Knock, Knock! Who’s There?: A Commentary on Hospitality

Hospitality, of course, is by no means a word that no one has not heard, in whatever language it may be spoken. That being said, what did it mean to the Elder Heathens? Furthermore, as with pretty much any element of practice, how is the way in which hospitality was understood by the Elder Heathens relevant to those who wish to practice Fyrnsidu in today’s world? This humble article shall attempt to answer these two questions…

In the days before the many storied buildings with dozens of rooms, and perhaps a little chocolate by the pillow came into existence, (well, maybe a little less that that) the traveler would often depend upon the willingness of a local family to take them in for the duration of their stay in a given location. As to whom said host may be, would likely depend on their social class and reputation.

Let’s look at an Old English word for hospitality itself. As language is an indispensable way to learn the culture of its speakers. An Old English word for hospitality is “Giestlíðnes”. Or, the act of being gentle with guests. Thus giving us a peek at the Anglo-Saxon understanding of the concept.

To be gentle or kind to one’s guest(s). What could be considered such? A good start is offering the guest food and/or drink. Of course, polite conversation as well. This may vary depending on how well one knows their guest. In the past, this could have been a total stranger. In our time, this is less likely, as there are hotels and motels for folks to lodge.

However, even for those we do know, or in the odd chance it may be someone we do not, being a good host can strengthen bonds between families, friends, acquaintances, and even strangers, if one is open to receiving them, given the situation. Food and drink, polite conversation, both go a long way to making a guest feel welcome. Depending on the length of the stay, it may also mean providing access to a shower or bath, and in some cases, not as much these days, a clean change of clothes.

A general case was that a guest would not stay longer than two nights and three days. To quote Stephen Pollington in ‘The Meadhall: The Feasting Tradition in Anglo-Saxon England’, page 38, the following is stated:

“There was a limit to the hospitality provided by the householder. It seems to have been the tradition that the guest should spend no more than two nights and three days with the host. This was intended to keep the duty of welcoming travelers within reasonable bounds for the provider, and to avoid the guest overstaying his welcome.”.

This quote carries us to the other side of the host/guest dynamic: To be a good guest. So, a good host may provide food, drink, and possibly lodging, with reasonable accommodations. What, then, is to be expected of the guest? It would seem reasonable that the guest would first, respect the rules of the household. (Much to my chagrin, this often means I have to smoke outside!) It would also seem reasonable that a guest not eat or drink too much. Personally, I try to follow the rule of not going for seconds on a course unless it is offered.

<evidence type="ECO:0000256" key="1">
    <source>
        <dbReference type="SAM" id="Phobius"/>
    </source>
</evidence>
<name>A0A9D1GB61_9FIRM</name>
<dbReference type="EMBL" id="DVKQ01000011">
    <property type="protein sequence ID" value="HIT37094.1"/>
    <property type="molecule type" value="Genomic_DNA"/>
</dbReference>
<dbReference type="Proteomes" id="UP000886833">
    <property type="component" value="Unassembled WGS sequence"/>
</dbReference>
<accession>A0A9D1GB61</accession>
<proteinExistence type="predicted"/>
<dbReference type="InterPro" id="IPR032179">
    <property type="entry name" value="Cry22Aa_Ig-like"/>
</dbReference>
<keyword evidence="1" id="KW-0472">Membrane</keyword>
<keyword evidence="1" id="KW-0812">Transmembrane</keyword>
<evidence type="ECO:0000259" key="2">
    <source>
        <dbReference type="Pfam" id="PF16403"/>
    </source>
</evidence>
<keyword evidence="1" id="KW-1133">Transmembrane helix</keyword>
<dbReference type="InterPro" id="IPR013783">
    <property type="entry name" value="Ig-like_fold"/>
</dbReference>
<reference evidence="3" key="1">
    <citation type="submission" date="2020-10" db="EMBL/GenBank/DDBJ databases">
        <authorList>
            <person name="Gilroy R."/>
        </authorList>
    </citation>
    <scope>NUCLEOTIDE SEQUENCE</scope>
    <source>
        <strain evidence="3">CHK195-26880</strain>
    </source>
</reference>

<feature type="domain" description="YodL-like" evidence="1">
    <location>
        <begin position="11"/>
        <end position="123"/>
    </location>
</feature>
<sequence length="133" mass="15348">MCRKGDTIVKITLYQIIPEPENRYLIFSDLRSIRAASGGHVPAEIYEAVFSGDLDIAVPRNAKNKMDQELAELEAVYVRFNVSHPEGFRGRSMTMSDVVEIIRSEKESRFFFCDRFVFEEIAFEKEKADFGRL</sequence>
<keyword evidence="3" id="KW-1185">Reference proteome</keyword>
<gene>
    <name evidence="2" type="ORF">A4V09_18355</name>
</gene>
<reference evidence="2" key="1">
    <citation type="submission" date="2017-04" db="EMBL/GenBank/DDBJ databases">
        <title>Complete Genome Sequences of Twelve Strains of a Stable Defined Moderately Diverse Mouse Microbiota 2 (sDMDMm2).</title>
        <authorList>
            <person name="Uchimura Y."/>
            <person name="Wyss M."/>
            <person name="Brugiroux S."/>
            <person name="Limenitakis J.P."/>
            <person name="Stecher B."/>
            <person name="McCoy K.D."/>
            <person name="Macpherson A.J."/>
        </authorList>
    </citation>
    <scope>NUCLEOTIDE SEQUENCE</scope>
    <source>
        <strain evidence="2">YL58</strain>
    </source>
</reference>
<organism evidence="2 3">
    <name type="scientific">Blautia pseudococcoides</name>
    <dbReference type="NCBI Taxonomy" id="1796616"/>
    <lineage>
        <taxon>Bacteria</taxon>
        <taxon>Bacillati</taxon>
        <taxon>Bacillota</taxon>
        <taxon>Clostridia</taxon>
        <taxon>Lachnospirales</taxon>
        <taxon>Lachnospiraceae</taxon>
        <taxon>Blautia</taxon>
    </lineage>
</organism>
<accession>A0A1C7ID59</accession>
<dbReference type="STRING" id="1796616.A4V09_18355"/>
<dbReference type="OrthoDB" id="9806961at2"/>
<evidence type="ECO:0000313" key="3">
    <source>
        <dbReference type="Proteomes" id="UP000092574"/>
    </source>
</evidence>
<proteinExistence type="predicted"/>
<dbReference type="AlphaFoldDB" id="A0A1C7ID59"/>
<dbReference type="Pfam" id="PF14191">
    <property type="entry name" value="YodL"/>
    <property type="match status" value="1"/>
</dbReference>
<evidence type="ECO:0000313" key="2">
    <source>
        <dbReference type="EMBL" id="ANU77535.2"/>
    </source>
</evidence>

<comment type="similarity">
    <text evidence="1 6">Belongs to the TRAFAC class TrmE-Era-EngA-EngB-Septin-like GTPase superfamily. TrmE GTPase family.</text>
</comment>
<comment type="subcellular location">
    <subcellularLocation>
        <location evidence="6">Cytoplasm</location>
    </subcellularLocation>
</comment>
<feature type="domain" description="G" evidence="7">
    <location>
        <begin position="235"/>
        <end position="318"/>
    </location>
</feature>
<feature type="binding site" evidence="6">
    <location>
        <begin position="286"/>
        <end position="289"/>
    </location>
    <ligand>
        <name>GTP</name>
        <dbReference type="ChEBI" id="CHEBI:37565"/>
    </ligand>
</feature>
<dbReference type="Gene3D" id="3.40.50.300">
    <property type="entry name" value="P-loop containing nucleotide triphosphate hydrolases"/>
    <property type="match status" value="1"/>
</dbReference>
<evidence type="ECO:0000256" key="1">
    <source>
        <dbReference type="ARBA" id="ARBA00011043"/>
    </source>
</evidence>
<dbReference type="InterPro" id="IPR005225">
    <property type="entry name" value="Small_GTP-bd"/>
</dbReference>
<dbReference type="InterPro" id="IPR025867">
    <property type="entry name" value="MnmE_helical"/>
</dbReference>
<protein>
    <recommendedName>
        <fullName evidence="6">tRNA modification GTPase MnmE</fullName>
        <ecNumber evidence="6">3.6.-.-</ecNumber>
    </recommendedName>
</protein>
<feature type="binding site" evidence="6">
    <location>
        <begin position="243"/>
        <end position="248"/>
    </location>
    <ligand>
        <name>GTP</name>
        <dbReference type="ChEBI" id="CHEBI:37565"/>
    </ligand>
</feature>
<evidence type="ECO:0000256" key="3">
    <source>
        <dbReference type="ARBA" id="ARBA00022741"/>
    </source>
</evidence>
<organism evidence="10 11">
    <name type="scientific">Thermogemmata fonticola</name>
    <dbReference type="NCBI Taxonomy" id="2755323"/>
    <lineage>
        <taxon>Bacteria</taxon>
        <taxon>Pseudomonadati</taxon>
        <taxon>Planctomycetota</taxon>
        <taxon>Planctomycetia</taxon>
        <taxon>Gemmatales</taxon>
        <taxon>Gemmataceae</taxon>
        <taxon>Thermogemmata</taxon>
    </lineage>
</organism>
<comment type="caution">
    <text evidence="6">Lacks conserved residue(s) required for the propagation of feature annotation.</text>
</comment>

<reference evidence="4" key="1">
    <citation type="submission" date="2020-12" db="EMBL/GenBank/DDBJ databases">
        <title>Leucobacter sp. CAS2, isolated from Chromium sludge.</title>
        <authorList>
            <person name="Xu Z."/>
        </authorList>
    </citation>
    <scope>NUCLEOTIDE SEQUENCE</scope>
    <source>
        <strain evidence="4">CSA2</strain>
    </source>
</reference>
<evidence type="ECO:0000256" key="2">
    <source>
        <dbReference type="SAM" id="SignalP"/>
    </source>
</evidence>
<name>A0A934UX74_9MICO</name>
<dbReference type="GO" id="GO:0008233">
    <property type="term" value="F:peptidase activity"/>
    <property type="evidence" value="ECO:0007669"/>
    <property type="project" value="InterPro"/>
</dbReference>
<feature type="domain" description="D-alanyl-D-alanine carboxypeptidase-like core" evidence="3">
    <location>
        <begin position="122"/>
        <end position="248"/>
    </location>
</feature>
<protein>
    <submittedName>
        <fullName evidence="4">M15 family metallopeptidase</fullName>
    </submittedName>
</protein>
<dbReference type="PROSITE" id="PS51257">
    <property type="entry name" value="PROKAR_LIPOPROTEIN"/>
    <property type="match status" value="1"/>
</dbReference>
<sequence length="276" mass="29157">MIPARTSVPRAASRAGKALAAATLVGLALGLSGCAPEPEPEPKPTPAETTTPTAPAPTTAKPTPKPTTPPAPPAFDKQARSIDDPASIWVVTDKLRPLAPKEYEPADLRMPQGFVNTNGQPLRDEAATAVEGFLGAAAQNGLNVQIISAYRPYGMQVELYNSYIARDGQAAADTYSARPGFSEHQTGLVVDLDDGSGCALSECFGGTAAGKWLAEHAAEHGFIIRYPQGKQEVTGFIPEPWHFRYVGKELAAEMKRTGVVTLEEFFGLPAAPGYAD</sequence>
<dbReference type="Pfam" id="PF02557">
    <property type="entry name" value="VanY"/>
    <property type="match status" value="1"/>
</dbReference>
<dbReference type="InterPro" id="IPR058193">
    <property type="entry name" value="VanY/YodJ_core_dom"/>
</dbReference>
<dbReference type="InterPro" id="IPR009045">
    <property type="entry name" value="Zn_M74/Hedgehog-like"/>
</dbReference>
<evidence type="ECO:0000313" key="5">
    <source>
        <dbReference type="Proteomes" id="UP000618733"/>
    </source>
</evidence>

As stated before, it is prudent to not overstay one’s welcome. In the past, that usually meant two to three days. Today, since we usually know our guests or hosts, the amount of time hospitality is granted is generally known beforehand. So, if you’ve said you’re going to stay over a couple of days, don’t linger for a week! If you are a host, try your best to accommodate your guest for the length of time in which you’ve offered.

The reciprocity of the host/guest dynamic falls squarely within the realm of the Gifting Cycle. (More on the Gifting Cycle here.) As with literal physical gifts, in the Heathen’s eyes, one is expected to reciprocate. If you are a guest, reciprocate the generosity of the host by being polite, engaging, and practicing moderation in accepting what is offered. If you are the host, be kind and reasonably generous to your guests. In both situations, this impacts your reputation with those around you.

There are few who would take in a guest that is known to be rude or disrespectful. There are few who would visit a host that is the same. For those who practice Fyrnsidu, it may do well to remember this. The Elder Heathen placed great importance on hospitality. Being a good host, or a good guest can bring people together and make communities stronger. It is that which runs straight through the heart of the Heathen mindset. Strong communities, are communities that last.


2 thoughts on “Knock, Knock! Who’s There?: A Commentary on Hospitality

  1. Well said and smoking outside can sometimes be nice. I also find it helpful to assist with household chores when I’m a guest, it goes a long way towards making the stay more pleasant.

    Liked by 1 person

  2. This was something we had in common growing up in rural Pennsylvania 50 years ago. It turns out to go way back to Proto-Indo European times with the word being “GHOSTI”. We get “host” and guest” from this word. I value a pagan’s worth by this.


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